Tuesday, April 25, 2006

BMP to brandish SWORD
Will Book Those Dumping Rubbish In Drains
The Times of India

Bangalore: Dumping rubbish in drains? Should a BMP staffer catch you, you may have to face criminal action.
Exasperated with clearing truckload of debris from even minor drains, the BMP has embarked on a mission — Operation SWORD, acronym for Storm Water Obstruction Removal Drive. Slated to start from Wednesday night, SWORD is a nocturnal operation which aims to identify culprits dumping debris and garbage into valleys and storm water drains in the city and book them on the spot. For the purpose of taking criminal action against the culprits, the BMP has enlisted the support of the police force.

SWORD involves four Prahari-like vehicles patrolled by six gangmen, a senior engineer and a supervisor who will keep a night-long vigil of the four major valleys and book cases against offenders. How does the BMP plan to pull off its Operation SWORD? Explains chief engineer (projects) Ranganath: “These vehicles will patrol all storm water drains which we have been identified as potentially dangerous dumping yards. Stringent warnings and police action will follow later.’’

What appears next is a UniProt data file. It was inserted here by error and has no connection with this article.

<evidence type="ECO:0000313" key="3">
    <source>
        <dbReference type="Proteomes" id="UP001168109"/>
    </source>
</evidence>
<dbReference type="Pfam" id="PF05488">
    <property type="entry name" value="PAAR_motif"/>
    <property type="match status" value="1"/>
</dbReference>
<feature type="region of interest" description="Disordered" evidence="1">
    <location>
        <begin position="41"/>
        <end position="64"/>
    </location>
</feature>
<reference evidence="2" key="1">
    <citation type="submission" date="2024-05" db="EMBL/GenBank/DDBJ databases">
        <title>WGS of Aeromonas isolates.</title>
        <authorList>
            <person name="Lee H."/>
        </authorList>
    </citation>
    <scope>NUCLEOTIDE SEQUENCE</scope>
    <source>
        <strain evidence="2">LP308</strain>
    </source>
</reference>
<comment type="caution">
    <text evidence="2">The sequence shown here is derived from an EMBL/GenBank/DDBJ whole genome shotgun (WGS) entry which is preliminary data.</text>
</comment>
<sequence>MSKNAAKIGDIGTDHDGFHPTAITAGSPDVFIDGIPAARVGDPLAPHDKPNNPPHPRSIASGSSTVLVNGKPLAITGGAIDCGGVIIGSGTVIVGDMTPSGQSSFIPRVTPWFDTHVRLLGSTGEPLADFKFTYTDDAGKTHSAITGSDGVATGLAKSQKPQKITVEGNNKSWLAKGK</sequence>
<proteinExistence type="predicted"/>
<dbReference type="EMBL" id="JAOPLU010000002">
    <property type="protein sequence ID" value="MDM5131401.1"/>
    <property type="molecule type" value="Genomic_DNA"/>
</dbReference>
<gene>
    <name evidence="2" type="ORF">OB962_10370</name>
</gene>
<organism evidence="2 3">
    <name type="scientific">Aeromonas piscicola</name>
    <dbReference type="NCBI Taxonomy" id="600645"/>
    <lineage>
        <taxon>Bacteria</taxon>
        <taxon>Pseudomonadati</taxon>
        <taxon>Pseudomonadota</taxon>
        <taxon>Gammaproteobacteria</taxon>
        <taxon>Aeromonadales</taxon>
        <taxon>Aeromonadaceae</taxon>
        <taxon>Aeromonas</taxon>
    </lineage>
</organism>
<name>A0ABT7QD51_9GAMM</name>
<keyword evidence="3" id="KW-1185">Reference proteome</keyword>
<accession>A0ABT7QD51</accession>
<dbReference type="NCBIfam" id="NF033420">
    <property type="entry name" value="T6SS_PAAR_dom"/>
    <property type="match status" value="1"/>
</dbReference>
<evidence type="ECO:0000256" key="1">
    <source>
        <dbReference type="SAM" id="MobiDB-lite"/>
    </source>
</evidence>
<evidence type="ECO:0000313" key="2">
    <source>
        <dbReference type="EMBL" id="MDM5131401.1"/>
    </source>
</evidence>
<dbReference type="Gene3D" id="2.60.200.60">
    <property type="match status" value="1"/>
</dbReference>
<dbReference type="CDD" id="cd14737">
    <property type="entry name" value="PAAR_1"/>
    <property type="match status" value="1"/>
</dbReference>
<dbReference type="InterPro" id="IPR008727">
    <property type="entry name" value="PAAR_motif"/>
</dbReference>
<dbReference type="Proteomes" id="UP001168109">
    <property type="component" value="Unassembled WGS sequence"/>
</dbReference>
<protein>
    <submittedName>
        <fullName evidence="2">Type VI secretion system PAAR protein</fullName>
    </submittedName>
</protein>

As an incentive for people not to dump debris indiscriminately, Ranganath says the BMP is in the process of identifying vacant lands every five wards. This would be a site where citizens can actually dump segregated garbage, apart from the regular door-todoor collection.

The usual suspects, according to BMP engineers, are builders and developers who dump construction debris. Superintending engineer (storm water drains) Mrutyunjay, who has the unpalatable job of clearing the mess from the four major valleys — Vrishabhavathi, Koramangala, Hebbal, Challaghatta — reckons that only policing will ease the situation. To augment the pre-monsoon measures, plans are afoot to cover open drains with chain-link fencing which again would prevent indiscriminate dumping.

For Bangalore’s approximately 350 km length of drain network, if a road in Koramangala is flooded, trace it to some 20 tractors in Challaghatta. Will SWORD battle it?

Drain mess

• On Hosakerehalli Road, a 30-foot-tall tree now stands at a mere 5 feet, thanks to dumped construction sand.

• There are five places adjacent to valley areas where call centre vehicles use drain land as parking lots.


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